City to Discourage New Hospital Trauma Centers to Protect BAMC

The City is supporting Brooke Army Medical Center in the face of expected future base closings in an unusual way, News Radio 1200 WOAI reports.

The City will go on record opposing the opening of any more Level One designated Trauma Centers in San Antonio.

Lt. Gen. Jeff Buchanan, commander of Army North at Ft. Sam Houston, says the reason the Department of Defense has established the largest teaching military hospital in the country at Ft. Sam Houston is because it requires a steady stream of trauma patients to train military doctors, nurses, and other medical professionals to be ready for battlefield conditions, and the constant stream of shooting victims, car wreck patients and burn sufferers the BAMC trauma unit receives, 6,000 every month, is needed to achieve that goal.

"Anything that, if they stand up a new trauma center here, that will detract from military readiness, because it would detract from the repititions these doctors need to be ready for the battlefield," Gen. Buchanan said.

That repitition is particularly important now, because as the U.S. draws down its forces in Iraq and Afghanistan, military physicians have to be ready for the demands of the next war.

"Department of Defense is really trying to understand, how do we best maintain capability in an interwar period, when we don't have as many casualties coming back," BAMC Commander Brig. Gen. Jeffrey Johnson said.

Military officials expressed 'grave concerns' that any additional trauma centers in San Antonio 'wound greatly reduce BAMC's patient load, placing BAMC's medical readiness objectives at risk, which would ultimately be detrimental to a sustainable regional trauma center.'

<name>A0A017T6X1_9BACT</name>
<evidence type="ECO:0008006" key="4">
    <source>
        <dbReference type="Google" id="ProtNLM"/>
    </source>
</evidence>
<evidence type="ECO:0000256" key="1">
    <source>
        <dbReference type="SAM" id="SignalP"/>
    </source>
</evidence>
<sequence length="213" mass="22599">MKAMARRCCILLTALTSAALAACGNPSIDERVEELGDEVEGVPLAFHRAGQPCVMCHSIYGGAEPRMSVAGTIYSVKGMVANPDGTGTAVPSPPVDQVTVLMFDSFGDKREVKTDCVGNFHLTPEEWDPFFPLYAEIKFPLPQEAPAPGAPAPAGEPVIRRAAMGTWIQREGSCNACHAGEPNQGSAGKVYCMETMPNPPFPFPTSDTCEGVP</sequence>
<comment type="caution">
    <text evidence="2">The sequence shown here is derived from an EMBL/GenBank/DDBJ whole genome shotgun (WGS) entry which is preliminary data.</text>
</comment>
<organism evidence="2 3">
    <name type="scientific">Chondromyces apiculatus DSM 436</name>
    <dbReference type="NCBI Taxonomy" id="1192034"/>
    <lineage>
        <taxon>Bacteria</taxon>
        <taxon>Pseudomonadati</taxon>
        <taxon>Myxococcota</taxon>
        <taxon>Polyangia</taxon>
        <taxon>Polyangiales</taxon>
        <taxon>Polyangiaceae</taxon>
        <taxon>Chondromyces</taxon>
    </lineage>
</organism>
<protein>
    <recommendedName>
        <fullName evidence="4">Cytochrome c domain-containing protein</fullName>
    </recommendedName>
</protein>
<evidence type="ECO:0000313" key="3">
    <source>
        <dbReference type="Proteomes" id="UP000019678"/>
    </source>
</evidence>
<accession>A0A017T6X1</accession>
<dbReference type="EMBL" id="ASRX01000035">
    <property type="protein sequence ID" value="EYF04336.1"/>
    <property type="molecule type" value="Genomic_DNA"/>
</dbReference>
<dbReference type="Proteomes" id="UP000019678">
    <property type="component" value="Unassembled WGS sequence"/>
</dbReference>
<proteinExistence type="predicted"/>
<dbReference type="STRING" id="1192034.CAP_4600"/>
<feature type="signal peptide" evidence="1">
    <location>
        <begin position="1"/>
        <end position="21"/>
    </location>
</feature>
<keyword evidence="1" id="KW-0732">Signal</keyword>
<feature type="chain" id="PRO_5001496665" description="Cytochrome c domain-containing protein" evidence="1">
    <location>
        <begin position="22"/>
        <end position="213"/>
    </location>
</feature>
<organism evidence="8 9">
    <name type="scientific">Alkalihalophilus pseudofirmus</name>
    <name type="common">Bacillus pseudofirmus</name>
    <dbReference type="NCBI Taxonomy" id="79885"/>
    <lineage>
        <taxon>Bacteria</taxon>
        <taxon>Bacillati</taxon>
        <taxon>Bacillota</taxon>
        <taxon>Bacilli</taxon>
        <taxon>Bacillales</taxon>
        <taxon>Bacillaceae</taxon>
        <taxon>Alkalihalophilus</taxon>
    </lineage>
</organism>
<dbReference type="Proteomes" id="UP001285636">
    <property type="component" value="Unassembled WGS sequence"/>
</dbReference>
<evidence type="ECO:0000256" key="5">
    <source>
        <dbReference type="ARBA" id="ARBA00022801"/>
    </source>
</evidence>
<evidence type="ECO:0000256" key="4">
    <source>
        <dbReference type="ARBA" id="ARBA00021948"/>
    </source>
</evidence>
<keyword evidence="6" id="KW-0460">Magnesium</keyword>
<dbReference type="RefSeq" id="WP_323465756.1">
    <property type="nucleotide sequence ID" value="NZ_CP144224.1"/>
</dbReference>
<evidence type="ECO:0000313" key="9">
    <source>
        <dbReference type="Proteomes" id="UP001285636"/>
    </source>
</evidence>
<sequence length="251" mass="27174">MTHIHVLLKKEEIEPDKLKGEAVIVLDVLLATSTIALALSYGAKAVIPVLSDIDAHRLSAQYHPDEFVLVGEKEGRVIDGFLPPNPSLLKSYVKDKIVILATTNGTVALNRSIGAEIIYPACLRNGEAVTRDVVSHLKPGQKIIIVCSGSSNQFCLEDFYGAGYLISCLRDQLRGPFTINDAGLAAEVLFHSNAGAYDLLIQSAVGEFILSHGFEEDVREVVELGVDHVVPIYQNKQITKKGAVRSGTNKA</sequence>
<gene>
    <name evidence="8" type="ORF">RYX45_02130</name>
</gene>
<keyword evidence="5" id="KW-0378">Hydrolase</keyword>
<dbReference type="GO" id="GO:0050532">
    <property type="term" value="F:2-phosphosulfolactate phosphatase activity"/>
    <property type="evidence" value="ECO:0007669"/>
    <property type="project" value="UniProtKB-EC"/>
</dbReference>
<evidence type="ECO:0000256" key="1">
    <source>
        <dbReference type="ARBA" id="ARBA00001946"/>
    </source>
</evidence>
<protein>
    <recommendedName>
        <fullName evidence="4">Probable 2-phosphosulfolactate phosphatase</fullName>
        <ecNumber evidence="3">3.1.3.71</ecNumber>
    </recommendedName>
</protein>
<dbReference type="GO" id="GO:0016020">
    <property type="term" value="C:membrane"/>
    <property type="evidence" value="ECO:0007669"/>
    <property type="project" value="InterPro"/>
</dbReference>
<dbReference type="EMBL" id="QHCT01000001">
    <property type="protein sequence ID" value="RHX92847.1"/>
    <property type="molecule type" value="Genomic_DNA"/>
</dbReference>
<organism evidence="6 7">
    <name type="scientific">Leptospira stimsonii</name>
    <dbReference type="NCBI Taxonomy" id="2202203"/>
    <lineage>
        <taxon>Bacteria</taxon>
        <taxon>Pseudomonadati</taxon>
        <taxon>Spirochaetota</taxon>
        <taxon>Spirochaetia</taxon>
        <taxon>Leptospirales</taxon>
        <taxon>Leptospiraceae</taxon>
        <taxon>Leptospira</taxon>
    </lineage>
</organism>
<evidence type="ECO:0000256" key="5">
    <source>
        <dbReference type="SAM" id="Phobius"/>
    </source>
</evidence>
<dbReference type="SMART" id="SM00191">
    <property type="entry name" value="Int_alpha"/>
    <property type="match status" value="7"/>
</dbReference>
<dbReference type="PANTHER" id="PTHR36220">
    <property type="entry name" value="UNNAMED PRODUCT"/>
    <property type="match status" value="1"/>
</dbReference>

In addition, military officials said, if the military is unable to properly train battlefield physicians in San Antonio, it could be forced to move the trauma training mission at BAMC 'to another location within the United States.'

"The loss of BAMC would threaten the region's likelihood of gaining additional military missions during a time when the Department of Defense is contemplating Base Realignment and Closure actions, said Councilman Clayton Perry.

BAMC is also a centerpiece of the city's $49 billion annual economic impact, and losing the military hospital, which was significantly expanded following the 2005 BRAC round, would be 'devastating' to the local economy.

Gen. Johnson said there are, in fact, expansion possibilities at BAMC.

"The Department of Defense wants to expand its ability to train and provide sustainment for its medical professionals here in San Antonio," he said.

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